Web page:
Raspberry White Chocolate Frangipane Tart

Raspberry White Chocolate Frangipane Tart

  • Servings: 10
  • Difficulty: medium
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  • 2 cups all-purpose flour
  • 1/2 cup sugar
  • 1/2 tsp kosher salt
  • 3/4 cups butter, cold
  • 1 tsp vanilla
  • 1 egg yolk
  • Frangipane
  • 1/2 cup butter, softened
  • 1/2 cup sugar
  • 1 cup almond flour
  • 3 eggs
  • 1 Tbsp all-purpose flour
  • 1 tsp vanilla
  • 1/4 tsp almond extract
  • Filling
  • 30g/1oz white chocolate, cut in chunks
  • 115g/4oz fresh raspberries


Crust Using a pastry cutter or food processor, mix together the flour, sugar, salt and butter, until the butter is cut into very small pieces. Add the egg yolk and vanilla, and mix by hand until the pastry starts to form up. Place the dough into a 10″ tart tin with a loose base, pressing into the tin until a crust has been formed, and poke holes with a toothpick or skewer. Place in the fridge for an hour. Place pie weights onto the crust, and bake at 375ºF/190ºC for 20 minutes, then remove the weights and bake again for 5-10 minutes, or until golden brown. Cool. Frangipane Cream butter and sugar together. Alternate adding parts of the almond flour with each egg. Mix in vanilla, almond extract and all-purpose flour. Pour into cooled crust. Arrange raspberries and white chocolate into the frangipane. Bake at 350ºF/175ºC for 45-50 minutes. Cool, then serve.

And now for the details…

Hello folks, sorry it has been awhile. What better way to make a comeback than with a delicious dessert whose scent of butter, sugar, and vanilla fills your house when baking. And then wafts its way to your nostrils while sitting on the counter, waiting to be eaten?

Although I have called this a Frangipane tart, what we are making here is probably more aptly called a Bakewell tart. There are plenty of other styles of Frangipane tarts that make use of a much different style of crust. The Bakewell uses a shortbread dough as the base. Typically, slivered almonds are used on top, and icing sugar is sprinkled over the entire tart. In our case, we are filling the tart with raspberries and white chocolate instead. The final product is like having a nice, thick piece of shortbread cookie with a creamy, slightly chewy filling on top, dotted with tart but sweet raspberries and little pieces of white chocolate.

Let’s get to making, shall we?

Although there are several steps to this tart, the good news is that each individual step is not so terribly long, and it’s really the waiting while baking that is the hardest part.

Let’s start with the crust. Unlike other baking endeavours, the joy of this crust is that I don’t need to wait for the butter to soften! Since I am apparently inept in thinking ahead, this is great for me, since I use the cold butter to make the crust, AND it’s a reminder to put out the half cup of butter to soften for making the frangipane later (hint, hint, nudge, nudge, take out that other butter now…)

You have a couple of options here. You can make the crust in a food processor, but because my food processor lives in our basement when not in use because of lack of kitchen space, I get super lazy and find alternatives to hauling it upstairs… in this case, I used a pastry cutter. If you have neither of these things, you can go old school and use knives, or even your fingers. Whatever you’re using, add the flour, sugar, salt and butter together first, and either give it a few zips with the food processor, or dig in with the pastry cutter, until the butter is cut into small-ish pieces, about pea-sized. For this particular recipe, I used kosher salt, and a decent amount of it. I did this on purpose, since I knew that between the raspberries, white chocolate, and frangipane, the overall tart was going to be very much on the sweet side, and the salty bites you are going to get with the kosher salt in the crust will provide a nice contrasting flavour, rather than just a whole lot of sweet.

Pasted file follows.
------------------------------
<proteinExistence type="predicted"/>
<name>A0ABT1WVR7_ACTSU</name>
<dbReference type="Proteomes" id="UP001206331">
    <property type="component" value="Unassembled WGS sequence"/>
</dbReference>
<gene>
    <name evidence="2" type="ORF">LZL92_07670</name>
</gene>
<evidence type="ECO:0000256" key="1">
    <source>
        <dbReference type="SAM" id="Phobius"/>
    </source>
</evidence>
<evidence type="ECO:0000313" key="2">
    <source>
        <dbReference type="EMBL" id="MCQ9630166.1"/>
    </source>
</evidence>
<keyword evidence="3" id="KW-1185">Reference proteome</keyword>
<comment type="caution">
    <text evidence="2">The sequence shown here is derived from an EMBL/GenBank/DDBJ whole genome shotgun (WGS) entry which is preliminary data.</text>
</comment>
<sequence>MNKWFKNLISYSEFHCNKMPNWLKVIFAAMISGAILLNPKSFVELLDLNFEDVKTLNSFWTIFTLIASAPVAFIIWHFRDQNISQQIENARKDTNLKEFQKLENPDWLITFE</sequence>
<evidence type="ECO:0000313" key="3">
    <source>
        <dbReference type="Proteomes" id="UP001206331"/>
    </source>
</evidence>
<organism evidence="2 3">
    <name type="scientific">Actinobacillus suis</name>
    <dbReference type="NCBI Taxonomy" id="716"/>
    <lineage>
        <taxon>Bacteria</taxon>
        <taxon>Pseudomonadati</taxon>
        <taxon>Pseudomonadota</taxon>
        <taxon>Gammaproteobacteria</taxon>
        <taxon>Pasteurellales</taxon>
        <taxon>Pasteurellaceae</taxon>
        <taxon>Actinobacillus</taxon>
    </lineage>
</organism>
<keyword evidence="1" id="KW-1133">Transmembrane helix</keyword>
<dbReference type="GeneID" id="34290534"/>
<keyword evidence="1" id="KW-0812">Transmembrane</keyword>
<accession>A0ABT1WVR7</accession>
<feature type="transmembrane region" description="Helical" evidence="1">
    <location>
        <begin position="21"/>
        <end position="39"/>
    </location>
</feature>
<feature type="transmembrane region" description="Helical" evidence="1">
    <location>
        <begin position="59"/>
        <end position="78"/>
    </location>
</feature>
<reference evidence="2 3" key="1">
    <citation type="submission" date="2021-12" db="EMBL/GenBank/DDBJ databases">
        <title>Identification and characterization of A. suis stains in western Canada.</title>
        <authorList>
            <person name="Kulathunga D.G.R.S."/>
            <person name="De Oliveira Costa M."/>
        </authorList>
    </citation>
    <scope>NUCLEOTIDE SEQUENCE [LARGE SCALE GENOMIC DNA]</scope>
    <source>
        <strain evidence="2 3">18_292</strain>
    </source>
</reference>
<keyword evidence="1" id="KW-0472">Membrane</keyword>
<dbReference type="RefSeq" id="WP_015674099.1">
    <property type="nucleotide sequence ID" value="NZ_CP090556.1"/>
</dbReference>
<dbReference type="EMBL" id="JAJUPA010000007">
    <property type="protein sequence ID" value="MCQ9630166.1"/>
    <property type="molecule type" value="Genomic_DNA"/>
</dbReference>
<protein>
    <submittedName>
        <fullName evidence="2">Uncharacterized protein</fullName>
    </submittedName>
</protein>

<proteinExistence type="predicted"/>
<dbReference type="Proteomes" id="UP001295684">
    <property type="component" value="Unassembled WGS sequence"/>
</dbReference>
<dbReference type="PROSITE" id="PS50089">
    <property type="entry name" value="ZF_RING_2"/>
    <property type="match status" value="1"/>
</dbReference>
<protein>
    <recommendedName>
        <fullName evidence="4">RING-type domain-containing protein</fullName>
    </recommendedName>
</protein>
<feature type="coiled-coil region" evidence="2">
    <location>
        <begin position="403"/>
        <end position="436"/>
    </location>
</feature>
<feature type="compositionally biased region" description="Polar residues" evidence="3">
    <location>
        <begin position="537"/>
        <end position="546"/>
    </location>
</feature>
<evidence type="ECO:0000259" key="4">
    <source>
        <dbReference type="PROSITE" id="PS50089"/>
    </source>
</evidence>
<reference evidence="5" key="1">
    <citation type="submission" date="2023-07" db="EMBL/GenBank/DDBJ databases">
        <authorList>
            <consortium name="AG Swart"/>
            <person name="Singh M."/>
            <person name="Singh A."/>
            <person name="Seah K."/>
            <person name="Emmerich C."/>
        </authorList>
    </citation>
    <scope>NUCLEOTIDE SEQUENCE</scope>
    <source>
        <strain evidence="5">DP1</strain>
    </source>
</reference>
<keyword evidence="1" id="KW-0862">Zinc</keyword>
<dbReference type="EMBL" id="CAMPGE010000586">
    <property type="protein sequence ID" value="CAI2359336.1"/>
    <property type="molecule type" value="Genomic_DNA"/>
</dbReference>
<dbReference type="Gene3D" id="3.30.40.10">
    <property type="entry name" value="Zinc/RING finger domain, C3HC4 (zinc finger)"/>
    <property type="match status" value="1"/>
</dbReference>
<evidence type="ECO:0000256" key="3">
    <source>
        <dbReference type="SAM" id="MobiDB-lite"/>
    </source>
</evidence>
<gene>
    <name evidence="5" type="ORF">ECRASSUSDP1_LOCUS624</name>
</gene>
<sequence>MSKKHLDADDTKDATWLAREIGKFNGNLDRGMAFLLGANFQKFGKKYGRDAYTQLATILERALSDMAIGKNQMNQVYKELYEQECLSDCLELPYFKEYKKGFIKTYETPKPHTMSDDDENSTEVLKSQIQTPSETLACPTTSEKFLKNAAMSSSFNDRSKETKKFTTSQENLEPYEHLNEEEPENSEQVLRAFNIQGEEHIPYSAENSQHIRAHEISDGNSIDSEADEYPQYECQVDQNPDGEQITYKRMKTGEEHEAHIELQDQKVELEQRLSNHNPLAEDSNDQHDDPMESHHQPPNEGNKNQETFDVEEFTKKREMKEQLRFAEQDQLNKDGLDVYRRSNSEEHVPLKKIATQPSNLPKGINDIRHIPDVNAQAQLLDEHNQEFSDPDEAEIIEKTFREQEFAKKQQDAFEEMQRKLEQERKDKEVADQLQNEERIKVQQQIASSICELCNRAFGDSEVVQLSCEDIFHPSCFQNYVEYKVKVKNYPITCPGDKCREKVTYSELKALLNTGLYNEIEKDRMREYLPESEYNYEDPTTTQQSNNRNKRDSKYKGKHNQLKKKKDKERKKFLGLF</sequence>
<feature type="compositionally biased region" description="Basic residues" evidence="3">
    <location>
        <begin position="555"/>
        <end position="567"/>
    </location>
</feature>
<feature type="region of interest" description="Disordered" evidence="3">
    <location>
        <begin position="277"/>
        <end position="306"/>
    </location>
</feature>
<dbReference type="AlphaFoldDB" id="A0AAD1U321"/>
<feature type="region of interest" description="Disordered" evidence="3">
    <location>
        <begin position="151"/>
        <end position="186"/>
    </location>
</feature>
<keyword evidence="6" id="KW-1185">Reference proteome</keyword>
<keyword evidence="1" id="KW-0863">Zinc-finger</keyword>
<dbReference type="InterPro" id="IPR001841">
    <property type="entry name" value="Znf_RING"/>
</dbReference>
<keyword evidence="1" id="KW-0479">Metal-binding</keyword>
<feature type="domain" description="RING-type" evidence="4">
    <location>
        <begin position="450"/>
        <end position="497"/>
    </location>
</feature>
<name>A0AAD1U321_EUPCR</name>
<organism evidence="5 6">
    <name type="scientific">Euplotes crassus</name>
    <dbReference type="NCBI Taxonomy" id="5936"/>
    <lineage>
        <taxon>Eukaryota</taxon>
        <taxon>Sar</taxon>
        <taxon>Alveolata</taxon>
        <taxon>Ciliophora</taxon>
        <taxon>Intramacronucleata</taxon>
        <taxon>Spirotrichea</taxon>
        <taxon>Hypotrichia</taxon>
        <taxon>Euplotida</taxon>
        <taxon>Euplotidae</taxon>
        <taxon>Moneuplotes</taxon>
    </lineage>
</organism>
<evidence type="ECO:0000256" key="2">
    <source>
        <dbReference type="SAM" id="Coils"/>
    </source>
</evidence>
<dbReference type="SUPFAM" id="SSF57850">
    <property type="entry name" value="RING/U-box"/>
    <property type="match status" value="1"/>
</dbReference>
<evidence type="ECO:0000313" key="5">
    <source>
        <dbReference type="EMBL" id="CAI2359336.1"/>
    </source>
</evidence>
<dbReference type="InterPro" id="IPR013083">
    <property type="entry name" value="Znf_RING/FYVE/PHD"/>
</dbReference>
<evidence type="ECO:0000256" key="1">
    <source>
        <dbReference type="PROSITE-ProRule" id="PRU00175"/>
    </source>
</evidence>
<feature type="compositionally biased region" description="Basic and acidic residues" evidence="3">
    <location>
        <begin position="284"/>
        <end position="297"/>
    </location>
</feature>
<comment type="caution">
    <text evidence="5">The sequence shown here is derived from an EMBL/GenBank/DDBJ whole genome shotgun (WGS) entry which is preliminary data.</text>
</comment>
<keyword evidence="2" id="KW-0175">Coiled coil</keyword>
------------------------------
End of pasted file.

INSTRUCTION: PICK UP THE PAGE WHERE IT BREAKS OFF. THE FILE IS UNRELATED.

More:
Once the first four ingredients have been cut together, add the vanilla and egg yolk. For this, I got right in there with my hands. Mix them together until the pastry just starts to form up. It will still be pretty shaggy, but take the entire thing and pour it into your tart tin. In this case, we are going to use a 10″ tart tin, with a loose base. That loose base will allow us to easily remove the tart once it’s baked and leave that beautiful, fluted look to the crust. Not to mention that thanks to that fluted look, we get more surface area of the crust that bakes, resulting in those crunchy, buttery bites when eating the crust… Oh no… I’m drooling and we haven’t even gotten past the crust yet. This wait is going to be excruciating.

Anyhoo… now that the dough is in the tart tin, press it into a crust in the tin, including up against the sides. Try using both thumbs at the top corner of the tin, to get the edges pushed together. Was mine perfectly even at the end? Not even close. But… my end goal is taste, not looks, so I wasn’t too fussed. Poke holes into the bottom of the crust with either a toothpick or a skewer. This will help the base bake a bit more consistently, as well as help reduce the likelihood of it puffing up when we blind bake it.

Before we bake, place the crust in the refrigerator for about an hour. Then, preheat your oven to 375ºF/190ºC. Line the crust with aluminum foil, and place either some pie weights, or dried beans, to weigh it down so the crust does not puff up while baking. Place in the oven and bake for 20 minutes, then remove it from the oven, take out the aluminum foil with the weights/beans, and put the crust back in the oven for another 5-10 minutes, or until the whole thing is golden brown.

Once it is baked, take out the crust and let it cool completely. You can even do this the day before, and let it sit until you are ready to make the rest of the tart.

Next is our frangipane. A friend of mine likened it to marzipan, and it does have some similarities. The base for both are ground almonds, and combine that with the sweetness and almond extract flavouring, and they are quite close. But frangipane is more of a pastry cream, made with almond flour, butter, eggs, and sugar, while marzipan is more of a candy, using almond flour, confectioner’s (icing) sugar and egg whites or corn syrup.